Thin Layer Chromatography is a widely used technique for screening of herbal materials and herbal products and to differentiate between herbal species due to its simplicity, cost effectiveness, less time consuming and the ability of changing the solvent system [18, 19]. Further, use of TLC fingerprint pattern for determining the identity, stability, and consistency of traditional medicine and identification of adulterants included to Panax species have been investigated [20, 21]. In the present study we have observed TLC finger prints of leaf extracts of two varieties of P. heyneanus under UV 366 and after spraying with Vanillin sulfuric acid. TLC profile observed under UV 366 nm of local variety exhibited 11 spots while introduced variety showed only 9 spots. Out of these, seven spots were common for both varieties. Presence of similar spots of both varieties is obvious because both are belong to same genus and species. Nevertheless, spots appeared on Rf 0.12 (dark brown spot), 0.20 (rose colour spot), 0.45 (dark green spot) are specific to local variety (Figure 1). When consider the TLC profile sprayed with vanillin sulfuric acid also exhibited higher number of spots from local variety. These varietal specific spots could be used for authentication of these two varieties. Thin layer chromatographic profile have been successfully used for authentication of Acmella oleraceae [22], Munronia pinnata and Andrographis paniculata [23], for authentication of field grown and hydroponically grown Acmella oleracea [24] and Gyrinops walla [25].

Table 4. Percentage composition and comparison of oil profiles of two varieties of Pogostemon heyneanus

Essential oil content of local variety was lower (0.4 %) than the introduced variety (2.4%). Results on oil compositions of local and introduced varieties are shown in Table 4. A total of five constituents from introduced variety and nine constituents from local variety which represent over 90% of the oil constituents were identified according to mass spectrum of each constituent.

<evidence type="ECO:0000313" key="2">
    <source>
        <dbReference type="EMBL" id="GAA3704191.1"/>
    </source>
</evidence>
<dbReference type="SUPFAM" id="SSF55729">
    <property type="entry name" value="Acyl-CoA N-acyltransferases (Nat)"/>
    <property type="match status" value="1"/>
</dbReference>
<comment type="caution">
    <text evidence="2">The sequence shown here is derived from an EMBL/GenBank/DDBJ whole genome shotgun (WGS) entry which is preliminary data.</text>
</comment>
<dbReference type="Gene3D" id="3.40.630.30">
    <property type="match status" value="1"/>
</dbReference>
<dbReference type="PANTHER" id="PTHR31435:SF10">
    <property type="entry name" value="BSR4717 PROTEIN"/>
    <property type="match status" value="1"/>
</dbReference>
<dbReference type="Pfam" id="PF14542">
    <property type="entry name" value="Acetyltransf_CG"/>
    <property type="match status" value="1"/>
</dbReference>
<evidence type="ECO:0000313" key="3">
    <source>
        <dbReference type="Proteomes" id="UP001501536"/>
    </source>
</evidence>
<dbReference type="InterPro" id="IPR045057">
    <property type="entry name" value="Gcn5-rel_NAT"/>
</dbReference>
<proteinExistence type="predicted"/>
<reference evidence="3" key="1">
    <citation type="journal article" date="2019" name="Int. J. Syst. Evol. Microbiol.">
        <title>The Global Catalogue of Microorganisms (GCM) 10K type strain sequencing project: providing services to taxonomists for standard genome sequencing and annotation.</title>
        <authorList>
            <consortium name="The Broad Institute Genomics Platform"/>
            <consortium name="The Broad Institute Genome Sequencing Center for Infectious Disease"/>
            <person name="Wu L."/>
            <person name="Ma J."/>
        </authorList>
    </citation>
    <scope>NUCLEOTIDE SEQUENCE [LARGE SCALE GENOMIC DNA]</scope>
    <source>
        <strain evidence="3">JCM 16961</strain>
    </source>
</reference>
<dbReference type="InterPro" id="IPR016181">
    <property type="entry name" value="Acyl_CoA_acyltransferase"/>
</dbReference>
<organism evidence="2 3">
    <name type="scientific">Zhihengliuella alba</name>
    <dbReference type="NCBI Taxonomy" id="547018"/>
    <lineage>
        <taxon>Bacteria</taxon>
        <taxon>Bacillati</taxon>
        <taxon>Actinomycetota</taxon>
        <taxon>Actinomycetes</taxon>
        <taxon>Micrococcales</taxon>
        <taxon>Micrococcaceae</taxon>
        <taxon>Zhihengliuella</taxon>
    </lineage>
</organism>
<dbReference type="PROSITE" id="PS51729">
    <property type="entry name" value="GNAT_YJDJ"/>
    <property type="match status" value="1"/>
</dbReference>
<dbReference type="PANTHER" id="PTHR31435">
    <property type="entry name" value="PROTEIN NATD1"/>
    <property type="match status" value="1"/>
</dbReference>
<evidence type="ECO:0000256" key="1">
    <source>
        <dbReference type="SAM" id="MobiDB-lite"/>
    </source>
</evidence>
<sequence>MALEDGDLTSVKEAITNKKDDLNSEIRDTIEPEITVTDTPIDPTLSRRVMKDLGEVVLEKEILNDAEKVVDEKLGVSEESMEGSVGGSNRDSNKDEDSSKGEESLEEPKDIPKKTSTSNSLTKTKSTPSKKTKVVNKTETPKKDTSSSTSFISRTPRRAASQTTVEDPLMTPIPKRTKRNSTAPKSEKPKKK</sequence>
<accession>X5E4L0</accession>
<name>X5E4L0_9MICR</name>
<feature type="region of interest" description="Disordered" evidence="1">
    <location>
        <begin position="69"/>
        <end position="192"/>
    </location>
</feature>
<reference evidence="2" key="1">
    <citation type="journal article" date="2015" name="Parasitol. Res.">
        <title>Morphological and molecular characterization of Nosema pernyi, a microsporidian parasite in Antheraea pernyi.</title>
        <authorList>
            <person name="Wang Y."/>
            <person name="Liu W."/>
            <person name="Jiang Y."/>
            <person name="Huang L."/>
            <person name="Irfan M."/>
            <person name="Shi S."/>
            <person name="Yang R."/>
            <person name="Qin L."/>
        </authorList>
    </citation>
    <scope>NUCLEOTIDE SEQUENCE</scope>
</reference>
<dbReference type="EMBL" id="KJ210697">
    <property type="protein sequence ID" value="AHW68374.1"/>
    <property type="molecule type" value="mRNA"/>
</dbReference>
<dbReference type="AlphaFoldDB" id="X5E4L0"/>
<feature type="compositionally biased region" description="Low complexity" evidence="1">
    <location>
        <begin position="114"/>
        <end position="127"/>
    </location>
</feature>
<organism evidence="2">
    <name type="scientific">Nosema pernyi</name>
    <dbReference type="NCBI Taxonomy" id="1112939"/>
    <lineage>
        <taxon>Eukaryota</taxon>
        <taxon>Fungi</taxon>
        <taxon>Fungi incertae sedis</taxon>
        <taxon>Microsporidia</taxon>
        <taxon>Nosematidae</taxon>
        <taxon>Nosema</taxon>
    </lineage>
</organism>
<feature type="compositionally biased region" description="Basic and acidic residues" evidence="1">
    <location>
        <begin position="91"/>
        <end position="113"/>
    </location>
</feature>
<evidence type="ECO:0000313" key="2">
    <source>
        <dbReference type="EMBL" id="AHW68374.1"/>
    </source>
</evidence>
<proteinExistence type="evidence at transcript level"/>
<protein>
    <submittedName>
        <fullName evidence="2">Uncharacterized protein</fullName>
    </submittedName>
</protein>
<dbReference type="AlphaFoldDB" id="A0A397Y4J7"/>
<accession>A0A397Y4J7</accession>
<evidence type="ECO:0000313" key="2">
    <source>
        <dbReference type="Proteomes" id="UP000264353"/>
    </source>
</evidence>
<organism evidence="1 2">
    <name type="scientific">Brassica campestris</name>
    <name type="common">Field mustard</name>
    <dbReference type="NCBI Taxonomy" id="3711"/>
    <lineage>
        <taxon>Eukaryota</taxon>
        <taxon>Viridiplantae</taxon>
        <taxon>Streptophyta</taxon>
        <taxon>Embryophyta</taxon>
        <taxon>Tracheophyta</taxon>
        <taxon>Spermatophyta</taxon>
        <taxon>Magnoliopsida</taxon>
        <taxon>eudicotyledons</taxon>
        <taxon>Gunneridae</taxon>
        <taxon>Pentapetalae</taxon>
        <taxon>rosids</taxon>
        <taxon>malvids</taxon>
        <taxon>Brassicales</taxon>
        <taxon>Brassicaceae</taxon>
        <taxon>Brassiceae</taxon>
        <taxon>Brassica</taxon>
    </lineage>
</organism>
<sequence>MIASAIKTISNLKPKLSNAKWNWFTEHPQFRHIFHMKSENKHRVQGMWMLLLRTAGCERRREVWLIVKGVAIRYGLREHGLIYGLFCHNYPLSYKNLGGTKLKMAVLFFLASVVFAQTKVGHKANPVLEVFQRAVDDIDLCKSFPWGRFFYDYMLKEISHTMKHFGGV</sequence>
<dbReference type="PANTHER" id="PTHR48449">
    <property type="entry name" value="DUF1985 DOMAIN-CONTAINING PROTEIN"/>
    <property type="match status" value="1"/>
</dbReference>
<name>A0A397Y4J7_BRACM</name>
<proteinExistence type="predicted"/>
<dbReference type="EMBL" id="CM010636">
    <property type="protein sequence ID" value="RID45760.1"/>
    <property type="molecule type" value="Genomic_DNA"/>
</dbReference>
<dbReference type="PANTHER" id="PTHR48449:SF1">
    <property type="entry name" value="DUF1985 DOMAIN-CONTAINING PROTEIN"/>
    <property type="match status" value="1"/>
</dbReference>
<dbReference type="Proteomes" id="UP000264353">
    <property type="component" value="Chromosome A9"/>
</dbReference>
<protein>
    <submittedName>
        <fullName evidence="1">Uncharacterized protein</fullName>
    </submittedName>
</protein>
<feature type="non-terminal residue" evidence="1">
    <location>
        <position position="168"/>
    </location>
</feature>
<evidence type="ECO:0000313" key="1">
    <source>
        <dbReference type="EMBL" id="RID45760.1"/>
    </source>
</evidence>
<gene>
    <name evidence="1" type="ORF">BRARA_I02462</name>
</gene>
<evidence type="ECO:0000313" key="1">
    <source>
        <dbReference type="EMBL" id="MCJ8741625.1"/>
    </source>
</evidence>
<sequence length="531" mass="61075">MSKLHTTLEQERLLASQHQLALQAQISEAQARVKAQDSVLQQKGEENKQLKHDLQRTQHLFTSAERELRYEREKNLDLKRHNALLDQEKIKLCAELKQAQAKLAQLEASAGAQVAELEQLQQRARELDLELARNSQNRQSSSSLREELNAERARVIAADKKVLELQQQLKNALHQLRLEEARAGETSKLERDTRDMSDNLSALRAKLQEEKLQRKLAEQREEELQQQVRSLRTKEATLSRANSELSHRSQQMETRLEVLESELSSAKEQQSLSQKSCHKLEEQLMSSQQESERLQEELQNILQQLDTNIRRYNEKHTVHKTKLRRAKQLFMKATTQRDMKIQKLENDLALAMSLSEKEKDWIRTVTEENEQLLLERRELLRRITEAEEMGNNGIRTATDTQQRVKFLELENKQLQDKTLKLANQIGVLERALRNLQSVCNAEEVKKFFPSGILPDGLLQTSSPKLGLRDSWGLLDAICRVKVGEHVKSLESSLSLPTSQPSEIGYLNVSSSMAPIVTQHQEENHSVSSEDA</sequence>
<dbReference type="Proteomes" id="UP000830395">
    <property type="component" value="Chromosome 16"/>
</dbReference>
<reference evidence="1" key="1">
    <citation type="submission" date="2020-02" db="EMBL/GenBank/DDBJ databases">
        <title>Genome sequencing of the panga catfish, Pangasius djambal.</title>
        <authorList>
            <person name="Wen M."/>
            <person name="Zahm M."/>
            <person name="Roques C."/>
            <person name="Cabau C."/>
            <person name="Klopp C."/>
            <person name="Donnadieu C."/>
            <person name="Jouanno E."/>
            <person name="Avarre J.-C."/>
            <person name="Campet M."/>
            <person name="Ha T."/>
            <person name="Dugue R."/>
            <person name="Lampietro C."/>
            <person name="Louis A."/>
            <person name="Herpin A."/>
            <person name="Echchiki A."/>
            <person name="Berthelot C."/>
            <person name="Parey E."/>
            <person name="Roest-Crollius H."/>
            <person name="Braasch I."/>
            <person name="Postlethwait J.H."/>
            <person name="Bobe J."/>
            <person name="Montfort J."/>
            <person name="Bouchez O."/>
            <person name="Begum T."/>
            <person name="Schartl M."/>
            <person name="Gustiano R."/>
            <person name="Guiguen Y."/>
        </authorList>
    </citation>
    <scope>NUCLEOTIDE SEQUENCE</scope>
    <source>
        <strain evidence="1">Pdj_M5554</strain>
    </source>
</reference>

Out of identified constituents, β- caryophyllene and patchouli alcohol were shared constituents of both species. Patchouli alcohol (57.12%), Guaia (14.79%) and Seychellene (14.79%) were identified as major constituents of essential oil of introduced variety, while β- pinene (30.99%), ethanone (16.87%) and nerolidol (15.49%) were major constituents of local variety. In the commercial point of view, cultivation of patchouli with higher content of Patchouli alcohol exists higher demand in the global market. Therefore, it could be suggested to commence commercial cultivation with introduced variety of Pogostemon heyneanus by means of Patchouli alcohol.

Results of the current study are in agreement with Sundaresan et al., who investigated the compositional analysis of essential oil of 2 species of Pogostemon [26] Moreover, compounds identified in the present study are major compounds found in patchouli oil [26, 27, 28].

Table 5. Total Antioxidant Capacity (TAC) and Total Phenolic Content (TPC) of local and introduced varieties cultivated in Hydroponic system and field planted

Polyphenols are group of secondary metabolites which is responsible for an array of physiological properties [29]. Total polyphenolic content and antioxidant capacity play a significant role on therapeutic value of the medicinal plants. Antioxidants and phenols are mainly responsible for the defense mechanisms of a plant [30]. In the present study, TPC and TAC of leaf extracts of two varieties of P. heyneanus were compared. Results clearly demonstrated the presence of significantly higher TPC (6.41 mg Gallic acid Equelent per g of sample) and antioxidant capacity (108.53 mg Trolox per g of extract) in leaf extract of introduced variety. Results of the present study are in agreement with Abdullah Hussain et al. [31], who reported the higher antioxidant capacity in essential oil of Pogostemon species.

Results of morphological, phytochemical, essential oil content and composition, total phenolic content and antioxidant capacity clearly demonstrated the superior herbage yield, high oil content, higher patchouli alcohol content, higher antioxidant and phenolic content in introduced variety over the local variety. Therefore, in the commercial point of view establishment of commercial scale cultivations using introduced variety could expect higher commercial value.

4. Conclusion

Present study clearly demonstrates high oil content, antioxidant capacity and Total phenolic content and higher content of patchouli alcohol in introduced variety in the first time in Sri Lanka. Therefore, introduction of commercial scale cultivation of P. heyneanus by using introduced variety could be suggested. Information generated through the present study could be incorporated for quality control and standardization of P. heyneanus and upgrade the Sri Lankan pharmacopeia.


Authors wish to acknowledge all staff members of the institute for their kind support.